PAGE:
Gloved hands conducting a PCR Test

Out in PLOS ONE, a modeling study by One Health Trust researchers and collaborators simulated the impact of RT-PCR assays, rapid antigen tests, and vaccinations on SARS-CoV-2 spread, based on testing strategies in India and the United States. For the same coverage and frequency of testing, RT-PCR assays resulted in 12.65% and 9.30% more cases than antigen tests in the United States and India, respectively. The findings were probably due to RT-PCR tests requiring a longer turnaround time during which infected individuals may continue transmitting. Although increasing the testing frequency had the most impact on controlling transmission, increasing testing coverage was deemed necessary in scenarios of sustained transmission. A resource-limited vaccination strategy and high-frequency testing were 16.50% more effective in reducing cases in India than in the United States.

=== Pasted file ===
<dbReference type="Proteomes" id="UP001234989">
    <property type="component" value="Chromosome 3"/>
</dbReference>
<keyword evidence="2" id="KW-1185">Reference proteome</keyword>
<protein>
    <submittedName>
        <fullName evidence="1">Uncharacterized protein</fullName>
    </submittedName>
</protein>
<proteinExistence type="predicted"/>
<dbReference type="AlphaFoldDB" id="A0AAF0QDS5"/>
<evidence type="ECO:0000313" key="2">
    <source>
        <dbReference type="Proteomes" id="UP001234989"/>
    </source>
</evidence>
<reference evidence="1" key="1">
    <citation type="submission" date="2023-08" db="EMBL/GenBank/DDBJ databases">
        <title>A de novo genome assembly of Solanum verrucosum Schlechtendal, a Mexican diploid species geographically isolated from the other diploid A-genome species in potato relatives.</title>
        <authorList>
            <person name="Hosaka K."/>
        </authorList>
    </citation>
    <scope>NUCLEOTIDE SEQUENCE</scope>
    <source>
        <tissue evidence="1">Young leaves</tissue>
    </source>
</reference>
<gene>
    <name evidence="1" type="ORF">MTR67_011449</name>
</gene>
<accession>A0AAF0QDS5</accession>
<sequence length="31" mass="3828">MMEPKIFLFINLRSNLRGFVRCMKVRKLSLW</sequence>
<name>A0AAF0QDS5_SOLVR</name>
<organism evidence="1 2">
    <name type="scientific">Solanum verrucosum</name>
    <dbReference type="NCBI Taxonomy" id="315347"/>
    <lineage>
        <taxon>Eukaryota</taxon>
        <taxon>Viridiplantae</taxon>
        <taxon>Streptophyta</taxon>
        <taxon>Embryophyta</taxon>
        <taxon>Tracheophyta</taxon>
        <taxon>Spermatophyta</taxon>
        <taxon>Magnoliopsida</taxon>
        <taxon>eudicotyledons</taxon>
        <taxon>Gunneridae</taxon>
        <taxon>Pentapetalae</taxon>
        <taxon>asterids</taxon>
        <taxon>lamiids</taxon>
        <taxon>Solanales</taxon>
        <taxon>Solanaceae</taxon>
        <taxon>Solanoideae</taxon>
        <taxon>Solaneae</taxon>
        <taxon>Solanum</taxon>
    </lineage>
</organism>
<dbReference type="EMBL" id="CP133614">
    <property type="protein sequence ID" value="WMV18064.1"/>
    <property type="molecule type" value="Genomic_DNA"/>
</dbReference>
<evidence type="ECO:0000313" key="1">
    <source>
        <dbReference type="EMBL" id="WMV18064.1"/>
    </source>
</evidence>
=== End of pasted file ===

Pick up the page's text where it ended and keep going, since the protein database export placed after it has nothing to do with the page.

Find the PLOS ONE article, here.